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国际学术期刊
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国际学术期刊
Exploring changes to cycle infrastructure to improve the experience of cycling for families
发布时间:2013-11-2816:8:23来源:作者:William Clayton, Charles Musselwhite   

William Claytona,
Charles Musselwhiteb, 1,
a Centre for Transport and Society, Faculty of Environment and Technology, University of the West of England, Bristol BS16 1QY, UK
b Centre for Innovative Ageing, School of Human and Health Sciences, Swansea University, Swansea SA2 8PP, UK


Highlights

•We examine if enhancements to cycle infrastructure can encourage families to cycle.
•64 Participants: family interviews, self-documented family cycle rides, focus groups.
•Key barriers to cycling related to safety, confidence, and knowledge.
•For regular cyclists enhancements create novelty and improve kinaesthetic elements.
•For infrequent cyclists enhancements improve confidence and legitimise space.


Keywords
Cycling; Infrastructure; Motivation; Families; Behaviour change


Abstract
Positive changes to the immediate cycling environment can improve the cycling experience through increasing levels of safety, but little is known about how the intrinsic benefits of cycling might be enhanced beyond this. This paper presents research which has studied the potential benefits of changing the infrastructure within a cycle network – here the National Cycle Network (NCN) in the United Kingdom (UK) – to enhance the intrinsic rewards of cycling. The rationale in this approach is that this could be a motivating factor in encouraging greater use of the cycle network, and consequently help in promoting cycling and active travel more generally amongst family groups. The project involved in-depth research with 64 participants, which included family interviews, self-documented family cycle rides, and school focus groups. The findings suggest that improvements to the cycling environment can help maintain ongoing motivation for experienced cycling families by enhancing novel aspects of a routine journey, creating enjoyable activities and facilitating other incidental experiences along the course of a route, and improving the kinaesthetic experience of cycling. For those less experienced, this can create a legitimacy of space and mode that could help dispel real or imagined safety fears associated with cycling. Despite the potential of these benefits to assist in changing travel behaviour, it is acknowledged that they are not alone a solution to the barriers to greater cycling uptake, and continued development of off-road and specialist cycle networks must continue.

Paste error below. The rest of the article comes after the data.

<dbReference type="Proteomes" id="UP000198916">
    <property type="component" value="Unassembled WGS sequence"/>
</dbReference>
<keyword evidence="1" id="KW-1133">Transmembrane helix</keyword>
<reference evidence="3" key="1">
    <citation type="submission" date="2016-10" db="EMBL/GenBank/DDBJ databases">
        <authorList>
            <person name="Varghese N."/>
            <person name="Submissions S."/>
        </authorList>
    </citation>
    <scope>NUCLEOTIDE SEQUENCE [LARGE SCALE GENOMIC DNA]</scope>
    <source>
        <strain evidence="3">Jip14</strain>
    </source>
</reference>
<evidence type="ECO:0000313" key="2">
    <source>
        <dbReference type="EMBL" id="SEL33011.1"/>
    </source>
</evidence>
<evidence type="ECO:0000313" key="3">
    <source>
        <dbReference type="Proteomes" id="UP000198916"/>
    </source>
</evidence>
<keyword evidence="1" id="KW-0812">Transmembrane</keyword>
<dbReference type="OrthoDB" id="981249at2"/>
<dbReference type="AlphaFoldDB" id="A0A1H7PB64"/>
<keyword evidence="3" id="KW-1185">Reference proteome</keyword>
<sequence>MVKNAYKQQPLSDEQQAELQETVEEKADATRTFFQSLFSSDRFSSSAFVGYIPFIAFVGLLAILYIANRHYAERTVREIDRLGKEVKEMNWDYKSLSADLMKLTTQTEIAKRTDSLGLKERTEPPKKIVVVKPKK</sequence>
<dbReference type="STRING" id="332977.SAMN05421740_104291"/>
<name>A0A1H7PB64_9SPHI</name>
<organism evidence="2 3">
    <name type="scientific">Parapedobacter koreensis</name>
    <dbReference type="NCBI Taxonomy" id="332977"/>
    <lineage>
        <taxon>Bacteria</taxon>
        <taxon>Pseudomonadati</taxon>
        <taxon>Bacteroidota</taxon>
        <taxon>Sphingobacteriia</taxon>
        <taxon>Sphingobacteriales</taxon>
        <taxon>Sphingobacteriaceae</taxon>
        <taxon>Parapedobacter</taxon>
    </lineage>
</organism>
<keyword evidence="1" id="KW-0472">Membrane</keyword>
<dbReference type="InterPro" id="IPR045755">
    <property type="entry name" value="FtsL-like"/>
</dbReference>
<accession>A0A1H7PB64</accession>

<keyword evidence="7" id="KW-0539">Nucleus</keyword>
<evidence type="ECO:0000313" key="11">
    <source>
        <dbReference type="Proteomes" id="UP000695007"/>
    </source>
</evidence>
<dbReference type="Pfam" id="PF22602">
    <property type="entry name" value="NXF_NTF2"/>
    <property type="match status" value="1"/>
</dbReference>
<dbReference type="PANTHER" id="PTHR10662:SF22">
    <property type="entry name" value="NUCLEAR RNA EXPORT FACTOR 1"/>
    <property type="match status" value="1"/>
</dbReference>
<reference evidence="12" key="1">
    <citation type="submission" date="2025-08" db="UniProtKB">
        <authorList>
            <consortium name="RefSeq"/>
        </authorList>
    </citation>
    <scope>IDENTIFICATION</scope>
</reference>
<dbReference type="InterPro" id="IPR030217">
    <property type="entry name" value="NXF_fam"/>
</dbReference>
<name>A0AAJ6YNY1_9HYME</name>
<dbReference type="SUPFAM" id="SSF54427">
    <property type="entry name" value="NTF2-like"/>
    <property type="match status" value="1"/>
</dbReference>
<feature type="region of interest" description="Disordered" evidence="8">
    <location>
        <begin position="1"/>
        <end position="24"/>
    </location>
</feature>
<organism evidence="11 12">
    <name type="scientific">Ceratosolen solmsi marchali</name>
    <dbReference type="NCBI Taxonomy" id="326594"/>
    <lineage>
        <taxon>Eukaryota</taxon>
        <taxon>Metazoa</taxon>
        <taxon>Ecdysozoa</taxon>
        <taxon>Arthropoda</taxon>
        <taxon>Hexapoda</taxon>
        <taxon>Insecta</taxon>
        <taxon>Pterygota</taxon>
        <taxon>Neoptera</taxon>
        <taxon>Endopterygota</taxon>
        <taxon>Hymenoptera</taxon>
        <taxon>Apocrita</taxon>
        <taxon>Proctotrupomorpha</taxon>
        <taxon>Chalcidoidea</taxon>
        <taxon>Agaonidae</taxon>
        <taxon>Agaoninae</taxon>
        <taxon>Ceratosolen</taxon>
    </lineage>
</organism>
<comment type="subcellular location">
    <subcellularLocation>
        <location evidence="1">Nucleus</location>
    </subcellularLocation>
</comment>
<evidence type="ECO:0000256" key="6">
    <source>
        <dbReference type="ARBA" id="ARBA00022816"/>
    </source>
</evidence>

Article Outline
1. Introduction
2. Methodology
2.1. Geographical context
2.2. Participants
2.3. Procedure
2.4. Data analysis
2.5. Ethical process

3. Findings
3.1. Positive elements of cycling
3.1.1. Kinaesthetic and sensory experiences of riding
3.1.2. The role of novelty in cycling
3.1.3. The role of destinations in the journey

3.2. Barriers to family cycling
3.2.1. Confidence – safety and skills
3.2.2. Confidence – knowledge

3.3. Exploring how games and leisure activities might encourage cycling
3.3.1. Enhancing the kinaesthetic experience
3.3.2. Improving skills in cycling: bicycle challenges (skills and confidence)
3.3.3. Confidence: legitimising and signposting the experience


4. Discussion
5. Conclusions
References


Tables

Table 1. Background details of the participants at different stages of the research.

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